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How Orville Peck and Sarah McLachlan Honored Pride Month at Their Michigan Concerts

For the artists and their queer fans, there was a mutual respect

Chris Azzopardi

This year's Pride celebrations extended beyond the stages set up on Nine Mile in Ferndale and within Hart Plaza. Drawing substantial queer audiences, two venues hosted two prominent artists who celebrated Pride in their own ways: a rising gay performer in country music and a trailblazing figure for women in the industry. 

Orville Peck, known for his unique blend of country and queer aesthetics, brought a subtle charm to his performance at Meadow Brook Amphitheatre on June 4. Songs from his two full-length albums, including his 2019 debut “Pony,” as well as his latest duets EP, “Stampede: Vol. 1,” filled out the setlist. The crowd was rapturous, going wild while he shed his sky-blue blazer midway through the set to reveal a muscle shirt, though his presentation throughout the show stayed more restrained than the campy cowboy persona he often embodies.

Despite lyrical nods to queer love and sex within his new cover “Cowboys Are Frequently Secretly Fond Of Each Other,” the show maintained a cautious approach toward overt sexuality, a key element of Peck’s artistic identity offstage. Just days later, Peck could be seen posing naked astride a giant balloon bull for Paper Magazine, highlighting the typically tantalizing nature of his persona.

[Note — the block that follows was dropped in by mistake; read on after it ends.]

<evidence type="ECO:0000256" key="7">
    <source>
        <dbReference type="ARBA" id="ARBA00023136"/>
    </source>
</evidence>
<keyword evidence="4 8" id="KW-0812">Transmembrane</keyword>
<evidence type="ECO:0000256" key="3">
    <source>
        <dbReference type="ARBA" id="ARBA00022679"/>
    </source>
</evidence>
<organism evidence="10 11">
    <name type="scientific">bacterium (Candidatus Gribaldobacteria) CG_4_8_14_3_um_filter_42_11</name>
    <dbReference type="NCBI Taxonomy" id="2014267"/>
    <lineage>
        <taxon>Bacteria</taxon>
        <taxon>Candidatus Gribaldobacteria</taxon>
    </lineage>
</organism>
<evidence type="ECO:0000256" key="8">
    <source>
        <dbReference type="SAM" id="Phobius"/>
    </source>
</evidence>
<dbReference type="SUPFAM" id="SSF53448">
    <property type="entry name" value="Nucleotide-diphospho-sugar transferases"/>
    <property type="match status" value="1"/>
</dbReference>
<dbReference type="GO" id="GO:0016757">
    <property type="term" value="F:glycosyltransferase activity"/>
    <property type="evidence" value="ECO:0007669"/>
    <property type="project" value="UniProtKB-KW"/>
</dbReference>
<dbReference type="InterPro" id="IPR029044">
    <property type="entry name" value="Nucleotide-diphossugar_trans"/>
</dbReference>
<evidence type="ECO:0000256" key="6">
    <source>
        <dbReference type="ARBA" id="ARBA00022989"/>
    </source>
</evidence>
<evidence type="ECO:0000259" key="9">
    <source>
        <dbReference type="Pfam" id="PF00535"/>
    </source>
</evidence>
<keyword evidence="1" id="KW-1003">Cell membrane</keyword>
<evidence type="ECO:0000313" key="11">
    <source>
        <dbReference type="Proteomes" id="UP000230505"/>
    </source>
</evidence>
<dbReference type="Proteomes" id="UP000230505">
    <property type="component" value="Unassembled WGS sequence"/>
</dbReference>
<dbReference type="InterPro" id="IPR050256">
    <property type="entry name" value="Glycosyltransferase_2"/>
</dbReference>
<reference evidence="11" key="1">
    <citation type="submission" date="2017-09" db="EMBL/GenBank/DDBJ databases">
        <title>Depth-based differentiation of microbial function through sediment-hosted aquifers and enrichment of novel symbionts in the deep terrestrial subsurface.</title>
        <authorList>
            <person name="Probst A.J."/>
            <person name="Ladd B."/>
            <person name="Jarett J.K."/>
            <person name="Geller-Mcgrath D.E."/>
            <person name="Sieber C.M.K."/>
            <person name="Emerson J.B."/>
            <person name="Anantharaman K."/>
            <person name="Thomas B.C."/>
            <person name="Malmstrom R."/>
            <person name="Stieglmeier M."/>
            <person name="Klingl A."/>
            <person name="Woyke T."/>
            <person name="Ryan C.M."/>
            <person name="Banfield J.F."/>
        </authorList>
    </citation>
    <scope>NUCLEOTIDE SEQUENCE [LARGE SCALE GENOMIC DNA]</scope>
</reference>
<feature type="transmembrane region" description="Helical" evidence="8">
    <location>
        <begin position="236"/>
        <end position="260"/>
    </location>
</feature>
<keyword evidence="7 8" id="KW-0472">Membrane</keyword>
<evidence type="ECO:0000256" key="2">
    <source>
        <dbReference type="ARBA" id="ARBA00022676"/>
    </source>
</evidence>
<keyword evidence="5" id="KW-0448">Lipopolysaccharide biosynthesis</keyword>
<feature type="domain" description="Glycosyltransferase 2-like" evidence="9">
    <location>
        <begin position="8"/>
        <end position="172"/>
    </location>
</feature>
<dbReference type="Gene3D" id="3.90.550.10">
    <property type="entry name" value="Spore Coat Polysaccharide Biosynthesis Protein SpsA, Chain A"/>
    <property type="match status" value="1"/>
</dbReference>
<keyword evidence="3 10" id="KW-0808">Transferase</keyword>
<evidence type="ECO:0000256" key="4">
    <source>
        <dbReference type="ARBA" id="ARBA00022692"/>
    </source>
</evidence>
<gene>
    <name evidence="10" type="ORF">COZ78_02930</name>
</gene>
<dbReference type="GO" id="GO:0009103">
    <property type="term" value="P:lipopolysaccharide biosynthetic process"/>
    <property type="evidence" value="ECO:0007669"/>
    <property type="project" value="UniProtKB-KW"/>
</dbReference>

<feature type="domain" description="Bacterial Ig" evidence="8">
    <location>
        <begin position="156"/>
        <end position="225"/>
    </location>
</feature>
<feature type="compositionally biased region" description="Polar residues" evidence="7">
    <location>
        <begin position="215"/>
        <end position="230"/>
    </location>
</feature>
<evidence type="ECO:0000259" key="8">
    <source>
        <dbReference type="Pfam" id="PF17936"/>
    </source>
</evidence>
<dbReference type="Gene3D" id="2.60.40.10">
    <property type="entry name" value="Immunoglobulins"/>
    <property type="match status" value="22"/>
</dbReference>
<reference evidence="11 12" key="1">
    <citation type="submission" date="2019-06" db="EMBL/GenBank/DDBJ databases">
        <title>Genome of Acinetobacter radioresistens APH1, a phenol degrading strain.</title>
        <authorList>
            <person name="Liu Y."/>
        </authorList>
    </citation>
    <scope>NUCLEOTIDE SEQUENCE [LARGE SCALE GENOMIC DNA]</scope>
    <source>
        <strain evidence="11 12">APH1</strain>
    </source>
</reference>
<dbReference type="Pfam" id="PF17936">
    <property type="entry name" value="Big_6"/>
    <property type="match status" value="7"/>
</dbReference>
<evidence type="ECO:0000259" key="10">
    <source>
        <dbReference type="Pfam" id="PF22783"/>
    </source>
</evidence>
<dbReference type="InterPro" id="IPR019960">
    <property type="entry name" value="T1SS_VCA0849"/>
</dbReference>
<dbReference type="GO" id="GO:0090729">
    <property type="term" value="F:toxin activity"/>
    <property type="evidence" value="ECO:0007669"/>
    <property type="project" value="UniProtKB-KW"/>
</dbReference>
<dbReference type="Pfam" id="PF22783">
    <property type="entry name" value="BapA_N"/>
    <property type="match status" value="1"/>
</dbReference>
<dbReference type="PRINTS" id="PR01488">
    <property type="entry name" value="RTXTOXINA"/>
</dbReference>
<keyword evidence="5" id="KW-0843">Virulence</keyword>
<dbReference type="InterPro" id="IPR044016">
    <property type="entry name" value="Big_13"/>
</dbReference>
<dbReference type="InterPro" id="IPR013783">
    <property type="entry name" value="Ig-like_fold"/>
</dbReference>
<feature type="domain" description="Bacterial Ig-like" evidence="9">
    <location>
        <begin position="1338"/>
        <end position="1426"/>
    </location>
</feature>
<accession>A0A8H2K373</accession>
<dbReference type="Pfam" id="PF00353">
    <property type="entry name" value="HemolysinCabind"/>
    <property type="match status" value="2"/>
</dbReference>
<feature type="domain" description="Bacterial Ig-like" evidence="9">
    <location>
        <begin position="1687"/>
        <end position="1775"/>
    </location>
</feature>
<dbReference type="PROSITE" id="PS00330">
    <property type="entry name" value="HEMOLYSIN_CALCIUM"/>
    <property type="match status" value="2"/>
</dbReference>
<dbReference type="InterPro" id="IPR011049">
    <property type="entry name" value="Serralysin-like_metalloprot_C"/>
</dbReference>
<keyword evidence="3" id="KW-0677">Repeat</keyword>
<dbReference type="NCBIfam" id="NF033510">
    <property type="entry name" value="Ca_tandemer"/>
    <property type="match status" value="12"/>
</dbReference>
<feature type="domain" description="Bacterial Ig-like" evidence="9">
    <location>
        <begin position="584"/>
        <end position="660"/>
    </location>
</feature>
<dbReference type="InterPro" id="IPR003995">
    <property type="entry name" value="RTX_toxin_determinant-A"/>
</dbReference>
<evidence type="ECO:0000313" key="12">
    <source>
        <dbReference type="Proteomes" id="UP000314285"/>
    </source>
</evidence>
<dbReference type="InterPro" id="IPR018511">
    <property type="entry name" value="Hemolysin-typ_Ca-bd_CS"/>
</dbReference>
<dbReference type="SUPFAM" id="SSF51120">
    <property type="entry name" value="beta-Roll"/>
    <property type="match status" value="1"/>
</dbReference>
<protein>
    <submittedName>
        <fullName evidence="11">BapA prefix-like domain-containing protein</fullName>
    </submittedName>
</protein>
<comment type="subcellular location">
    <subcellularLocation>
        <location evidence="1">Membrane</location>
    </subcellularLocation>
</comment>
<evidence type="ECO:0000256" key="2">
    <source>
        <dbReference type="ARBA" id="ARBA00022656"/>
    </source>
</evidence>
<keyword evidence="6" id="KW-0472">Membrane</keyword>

Instead, at Meadow Brook, Peck engaged the audience with a playfulness that felt far more modest than you might expect from a performer who, like Lil Nas X, is toying with sexuality in bold ways elsewhere. For instance, it felt out of character for him to select individuals in the audience, including a fan sporting a Shania Twain t-shirt, only to hand them a single red rose, a sweet gesture but, as an extension of his artistry, one that feels more in line with Michael Bublé than what we’ve come to know about Orville Peck.

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Orville Peck performs at Meadow Brook Amphitheater on June 4. Photo: Andrew Potter

Overall, his stage presence leaned towards romanticism rather than fully embracing the erotic cowboy fantasy that has garnered attention online. My first time seeing him live, I was missing his exaggerated theatricality. Navigating country music as an openly gay artist — and an honored one, at that, as he just took home the GLAAD Vito Russo Award last month — is a tricky thing and a big responsibility if you make it one, which, based on this show, Orville does. He proudly acknowledged Pride Month in front of people who seemed to be there for a night out to experience some country music, not queer sexuality (a mixed-sex couple in front of me, who were up and moving the whole time, stood frozen during “Cowboys Are Frequently Secretly Fond Of Each Other,” and then disappeared).